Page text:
Unfortunately, given the way IPEDS collects the completion data, students who transfer out of their starting institution are counted as not receiving a degree in six years even if they receive a degree from the second (or subsequent) institution in six years. The graduation rate reported here is therefore the “institutional” graduation rate rather than the “total” graduation rate. The 1996/2001 Beginning Postsecondary Student Study, conducted by the U.S. Education Department’s National Center for Education Statistics, shows that many students switch institutions and then graduate, often taking longer than the six year cutoff. This survey
suggests that the “individual graduation rate” is about 8 percent higher than the average institutional graduation rate.


Oh, and of course, the transfer rate can vary by school.

Linkable Entry

BB&T investors lose $93 million to feds

Posted by Paul Chesser at 12:12 AM

Among the banks returning TARP funds to the federal government this week was BB&T, which considering the libertarian convictions of recently departed president John Allison, surprisingly accepted bailout money even though BB&T did not need it. In a December interview with The Charlotte Observer Allison explained why he took the funds:

ALLISON: We took it for two reasons. One, there was a lot of regulatory pressure on the large banks to take TARP (Troubled Assets Relief Program). They very strongly -- very strongly -- encouraged banks our size to participate. And, if you allowed your competitors to get it and you didn't, it would hurt you relative to your competitors, so you had an obligation to your shareholders to take it. ... It would be like the original [economic stimulus] program, where they gave everybody up to, I think, $600. Well, you could have been opposed to that, but if they were giving everybody else $600, why wouldn't you take yours?

However, we still would have rather there not been a program. The net effect has been negative to us. A lot of banks have been helped that otherwise we would have been able to acquire. [The government was] supposed to give the money to very healthy banks, but they're also giving it to banks that are very marginal.

OBSERVER: What are you using your TARP money for?

ALLISON: Just for general purposes. We're still growing our lending business, [but] we already had enough capital. The other thing is, the Treasury is encouraging banks to acquire marginally healthy banks, and TARP money could be used for that purpose. [But] we already had enough money to do acquisitions.

Now upon repayment, it appears BB&T regrets it accepted TARP money:

Seven months after it accepted $3.1 billion from the federal government, BB&T Corp. - a longtime opponent of big government - repaid the money with interest Wednesday....

BB&T said it accepted TARP loans despite the bank's philosophy because regulators strongly urged it to. The bank said Wednesday that it had paid $93 million in interest on the government loan and indicated that it wasn't happy about the expense or the distraction.

"This was, in fact, an excellent investment for the American taxpayer," chief executive Kelly King said in a statement - subtly refuting critics who called the TARP loans a bailout.

Does the RICO Act apply to the federal government?

Cross-posted at American Spectator.

Linkable Entry

On average, about half of NC college students graduate

Posted by John Hood at 11:23 AM

The American Enterprise Institute has just published a new study that examines graduation rates in American higher education. The upshot:

At a time when college degrees are valuable--with employers paying a premium for college graduates--fewer than 60 percent of new students graduated from four-year colleges within six years. At many institutions, graduation rates are far worse. Graduation rates may be of limited import to students attending the couple hundred elite, specialized institutions that dominate the popular imagination, but there are vast disparities--even among schools educating similar students--at the less selective institutions that educate the bulk of America's college students. At a time when President Barack Obama is proposing vast new investments to promote college attendance and completion, and has announced an intention to see the United States regain leadership in such tallies, these results take on heightened significance.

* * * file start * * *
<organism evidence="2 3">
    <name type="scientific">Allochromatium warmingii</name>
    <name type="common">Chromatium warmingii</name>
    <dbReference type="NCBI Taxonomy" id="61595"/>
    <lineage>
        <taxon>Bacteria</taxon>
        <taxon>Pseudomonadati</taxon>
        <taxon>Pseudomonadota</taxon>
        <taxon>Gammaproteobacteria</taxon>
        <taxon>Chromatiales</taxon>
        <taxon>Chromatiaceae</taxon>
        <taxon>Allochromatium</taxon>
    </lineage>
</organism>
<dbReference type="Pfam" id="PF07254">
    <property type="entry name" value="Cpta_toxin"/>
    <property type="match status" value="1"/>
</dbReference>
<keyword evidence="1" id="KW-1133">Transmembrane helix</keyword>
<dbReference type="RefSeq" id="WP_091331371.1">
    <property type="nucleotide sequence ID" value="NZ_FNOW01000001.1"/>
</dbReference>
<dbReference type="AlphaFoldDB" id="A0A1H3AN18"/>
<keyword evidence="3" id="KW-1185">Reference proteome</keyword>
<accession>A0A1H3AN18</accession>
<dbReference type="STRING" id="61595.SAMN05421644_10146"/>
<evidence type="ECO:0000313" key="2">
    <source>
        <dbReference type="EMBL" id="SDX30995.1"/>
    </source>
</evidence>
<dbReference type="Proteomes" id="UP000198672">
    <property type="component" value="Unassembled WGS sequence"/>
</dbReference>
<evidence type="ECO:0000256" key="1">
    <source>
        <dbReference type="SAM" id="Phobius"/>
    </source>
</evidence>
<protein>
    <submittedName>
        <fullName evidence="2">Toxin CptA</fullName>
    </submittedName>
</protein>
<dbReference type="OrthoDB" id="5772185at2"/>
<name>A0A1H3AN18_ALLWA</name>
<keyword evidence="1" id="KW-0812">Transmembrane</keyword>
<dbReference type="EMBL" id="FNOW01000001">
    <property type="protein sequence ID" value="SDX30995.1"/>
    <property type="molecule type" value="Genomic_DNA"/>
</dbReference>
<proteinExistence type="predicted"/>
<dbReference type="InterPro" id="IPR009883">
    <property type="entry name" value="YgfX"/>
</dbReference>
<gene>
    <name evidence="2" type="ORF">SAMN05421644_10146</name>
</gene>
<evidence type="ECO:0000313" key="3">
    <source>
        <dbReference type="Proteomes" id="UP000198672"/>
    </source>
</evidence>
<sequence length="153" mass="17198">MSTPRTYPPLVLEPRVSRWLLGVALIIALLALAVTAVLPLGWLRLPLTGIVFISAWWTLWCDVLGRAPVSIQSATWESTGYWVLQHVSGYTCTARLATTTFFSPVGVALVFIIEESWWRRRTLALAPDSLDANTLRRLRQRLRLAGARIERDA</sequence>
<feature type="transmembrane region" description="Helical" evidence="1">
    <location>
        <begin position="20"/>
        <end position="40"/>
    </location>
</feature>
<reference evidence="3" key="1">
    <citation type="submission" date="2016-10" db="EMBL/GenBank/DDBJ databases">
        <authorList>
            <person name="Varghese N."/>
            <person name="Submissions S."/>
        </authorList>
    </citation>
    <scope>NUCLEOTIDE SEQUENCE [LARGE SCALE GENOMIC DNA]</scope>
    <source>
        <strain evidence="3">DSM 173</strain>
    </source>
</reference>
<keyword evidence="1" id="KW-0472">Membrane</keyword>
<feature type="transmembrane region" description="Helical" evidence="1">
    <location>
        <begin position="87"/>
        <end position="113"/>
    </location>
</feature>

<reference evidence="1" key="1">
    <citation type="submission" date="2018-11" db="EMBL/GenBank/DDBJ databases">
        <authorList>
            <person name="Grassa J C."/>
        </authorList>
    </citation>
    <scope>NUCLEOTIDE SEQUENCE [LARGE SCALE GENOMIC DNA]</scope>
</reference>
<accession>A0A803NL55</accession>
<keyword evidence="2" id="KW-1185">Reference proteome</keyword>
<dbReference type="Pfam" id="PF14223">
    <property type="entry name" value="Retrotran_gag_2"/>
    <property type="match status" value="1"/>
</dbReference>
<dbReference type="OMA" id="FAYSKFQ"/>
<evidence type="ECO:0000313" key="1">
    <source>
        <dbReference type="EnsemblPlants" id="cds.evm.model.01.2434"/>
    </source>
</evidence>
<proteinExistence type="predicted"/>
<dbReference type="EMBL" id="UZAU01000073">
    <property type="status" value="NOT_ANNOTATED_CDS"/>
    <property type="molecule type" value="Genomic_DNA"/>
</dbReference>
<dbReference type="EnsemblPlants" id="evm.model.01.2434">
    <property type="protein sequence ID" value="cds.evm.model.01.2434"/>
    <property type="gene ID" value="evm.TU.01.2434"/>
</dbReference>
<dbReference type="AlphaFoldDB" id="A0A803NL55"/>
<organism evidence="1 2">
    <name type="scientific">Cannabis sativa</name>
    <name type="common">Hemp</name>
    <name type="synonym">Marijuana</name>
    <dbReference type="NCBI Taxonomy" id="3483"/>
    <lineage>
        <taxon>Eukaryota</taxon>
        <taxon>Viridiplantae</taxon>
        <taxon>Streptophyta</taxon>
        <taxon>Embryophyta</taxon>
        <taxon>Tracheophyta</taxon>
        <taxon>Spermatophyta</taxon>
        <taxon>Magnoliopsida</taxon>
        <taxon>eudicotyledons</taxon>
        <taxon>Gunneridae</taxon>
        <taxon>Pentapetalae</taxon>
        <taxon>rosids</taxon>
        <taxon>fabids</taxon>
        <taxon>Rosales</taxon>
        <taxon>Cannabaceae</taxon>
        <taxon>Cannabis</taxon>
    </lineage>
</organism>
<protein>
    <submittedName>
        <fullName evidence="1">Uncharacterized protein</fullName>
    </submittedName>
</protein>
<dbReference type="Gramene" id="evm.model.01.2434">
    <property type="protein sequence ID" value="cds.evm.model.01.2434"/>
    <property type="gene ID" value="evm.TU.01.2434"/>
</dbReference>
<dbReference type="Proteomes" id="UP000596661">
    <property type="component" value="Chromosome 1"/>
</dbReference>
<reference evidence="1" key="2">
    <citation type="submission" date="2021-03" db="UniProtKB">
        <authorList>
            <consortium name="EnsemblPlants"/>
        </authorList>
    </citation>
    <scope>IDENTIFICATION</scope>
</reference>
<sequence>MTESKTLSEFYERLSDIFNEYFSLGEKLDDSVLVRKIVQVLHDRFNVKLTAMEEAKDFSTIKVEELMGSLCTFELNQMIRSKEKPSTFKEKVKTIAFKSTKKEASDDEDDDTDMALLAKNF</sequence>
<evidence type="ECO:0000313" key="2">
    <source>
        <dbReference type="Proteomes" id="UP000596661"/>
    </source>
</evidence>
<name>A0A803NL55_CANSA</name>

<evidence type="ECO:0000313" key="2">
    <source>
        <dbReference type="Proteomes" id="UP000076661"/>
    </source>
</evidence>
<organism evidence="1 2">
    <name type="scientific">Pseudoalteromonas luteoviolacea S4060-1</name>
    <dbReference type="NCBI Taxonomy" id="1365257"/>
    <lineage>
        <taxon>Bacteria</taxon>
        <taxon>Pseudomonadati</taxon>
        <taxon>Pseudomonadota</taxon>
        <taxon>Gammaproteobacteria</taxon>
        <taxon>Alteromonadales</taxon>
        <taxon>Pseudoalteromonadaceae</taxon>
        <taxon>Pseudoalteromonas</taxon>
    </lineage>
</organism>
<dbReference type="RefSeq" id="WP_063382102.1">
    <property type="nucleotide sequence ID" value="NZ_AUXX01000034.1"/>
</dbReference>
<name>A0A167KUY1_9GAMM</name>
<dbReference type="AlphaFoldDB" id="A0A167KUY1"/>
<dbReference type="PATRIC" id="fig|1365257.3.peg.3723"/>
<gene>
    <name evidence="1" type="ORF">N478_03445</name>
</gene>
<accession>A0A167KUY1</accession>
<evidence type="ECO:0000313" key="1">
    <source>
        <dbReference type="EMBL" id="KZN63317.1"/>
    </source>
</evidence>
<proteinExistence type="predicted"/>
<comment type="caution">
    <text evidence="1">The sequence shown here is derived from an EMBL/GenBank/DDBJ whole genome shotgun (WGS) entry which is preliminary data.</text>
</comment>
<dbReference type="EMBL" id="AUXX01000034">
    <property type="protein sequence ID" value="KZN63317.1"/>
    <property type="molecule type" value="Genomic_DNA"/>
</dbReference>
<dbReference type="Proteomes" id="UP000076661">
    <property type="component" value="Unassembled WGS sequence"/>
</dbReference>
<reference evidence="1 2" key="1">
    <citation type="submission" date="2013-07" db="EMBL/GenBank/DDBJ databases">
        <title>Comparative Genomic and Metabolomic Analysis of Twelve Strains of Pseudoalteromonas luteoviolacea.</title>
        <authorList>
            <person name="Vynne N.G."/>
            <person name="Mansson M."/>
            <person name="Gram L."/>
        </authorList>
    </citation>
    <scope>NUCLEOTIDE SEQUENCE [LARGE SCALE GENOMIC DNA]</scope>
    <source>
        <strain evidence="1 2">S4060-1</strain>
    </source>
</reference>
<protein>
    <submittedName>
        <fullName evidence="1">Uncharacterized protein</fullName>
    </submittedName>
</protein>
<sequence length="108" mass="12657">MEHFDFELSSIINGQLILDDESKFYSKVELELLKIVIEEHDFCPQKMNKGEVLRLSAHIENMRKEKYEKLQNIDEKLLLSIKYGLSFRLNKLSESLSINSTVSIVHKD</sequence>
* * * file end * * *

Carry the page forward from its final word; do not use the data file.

Duke University shows up as having one of the highest graduation rates (94 percent) among the nation’s most competitive universities. Here are the other North Carolina findings:

93 percent-Davidson College

89 percent-Wake Forest University

83 percent-UNC-Chapel Hill

73 percent-Elon University

69 percent-NC State University

65 percent-UNC-Wilmington

63 percent-Appalachian State

62 percent-Meredith College

61 percent-Queens University

58 percent-Guilford College

57 percent-Gardner-Webb University

56 percent-High Point University

54 percent-UNC-Asheville

54 percent-East Carolina University

53 percent-Lenoir-Rhyne College

53 percent-Pfeiffer University

52 percent-Campbell University

52 percent-Salem College

51 percent-State Average

51 percent-Elizabeth City State University

51 percent-UNC-Charlotte

50 percent-UNC-Greensboro

49 percent-Belmont Abbey College

48 percent-NC Central University

48 percent-Western Carolina University

47 percent-Wingate University

45 percent-Warren Wilson College

45 percent-Winston-Salem State University

43 percent-St. Andrew’s Presbyterian College

42 percent-Catawba College

42 percent-Johnson C. Smith University

41 percent-Greensboro College

41 percent-NC A&T State University

40 percent-Methodist University

38 percent-Mars Hill College

38 percent-Barton College

36 percent-Fayetteville State University

36 percent-Shaw University

35 percent-Bennett College

34 percent-UNC-Pembroke  

32 percent-Livingtone College

31 percent-Lees-McRae College

31 percent-Saint Augustine's College

31 percent-Montreat College

30 percent-Mount Olive College

28 percent-North Carolina Wesleyan College

Linkable Entry

Forced Annexation debate begins in the House J2 Committee

Posted by Becki Gray at 11:14 AM

As the meeting continues, staff explains the new bill, incorporating provisions from House Bills 524, 645, 727. First impression - the new bill combines the worst of the proposals and does nothing to ensure property rights for citizens being annexed against their will.